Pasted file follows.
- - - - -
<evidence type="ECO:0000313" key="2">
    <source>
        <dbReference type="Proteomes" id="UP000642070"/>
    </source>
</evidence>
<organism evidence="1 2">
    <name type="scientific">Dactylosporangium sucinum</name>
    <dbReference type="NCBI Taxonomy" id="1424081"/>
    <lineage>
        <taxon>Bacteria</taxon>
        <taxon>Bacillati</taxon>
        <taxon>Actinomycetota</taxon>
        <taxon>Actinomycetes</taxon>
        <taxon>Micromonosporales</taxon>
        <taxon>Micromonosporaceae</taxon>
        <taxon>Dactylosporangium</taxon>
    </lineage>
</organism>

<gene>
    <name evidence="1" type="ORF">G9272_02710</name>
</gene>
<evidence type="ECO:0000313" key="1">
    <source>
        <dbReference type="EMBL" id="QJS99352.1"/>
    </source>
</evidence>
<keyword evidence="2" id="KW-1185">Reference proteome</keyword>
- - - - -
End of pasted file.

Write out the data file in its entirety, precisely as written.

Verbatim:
<evidence type="ECO:0000313" key="2">
    <source>
        <dbReference type="Proteomes" id="UP000642070"/>
    </source>
</evidence>
<organism evidence="1 2">
    <name type="scientific">Dactylosporangium sucinum</name>
    <dbReference type="NCBI Taxonomy" id="1424081"/>
    <lineage>
        <taxon>Bacteria</taxon>
        <taxon>Bacillati</taxon>
        <taxon>Actinomycetota</taxon>
        <taxon>Actinomycetes</taxon>
        <taxon>Micromonosporales</taxon>
        <taxon>Micromonosporaceae</taxon>
        <taxon>Dactylosporangium</taxon>
    </lineage>
</organism>

<gene>
    <name evidence="1" type="ORF">G9272_02710</name>
</gene>
<evidence type="ECO:0000313" key="1">
    <source>
        <dbReference type="EMBL" id="QJS99352.1"/>
    </source>
</evidence>
<keyword evidence="2" id="KW-1185">Reference proteome</keyword>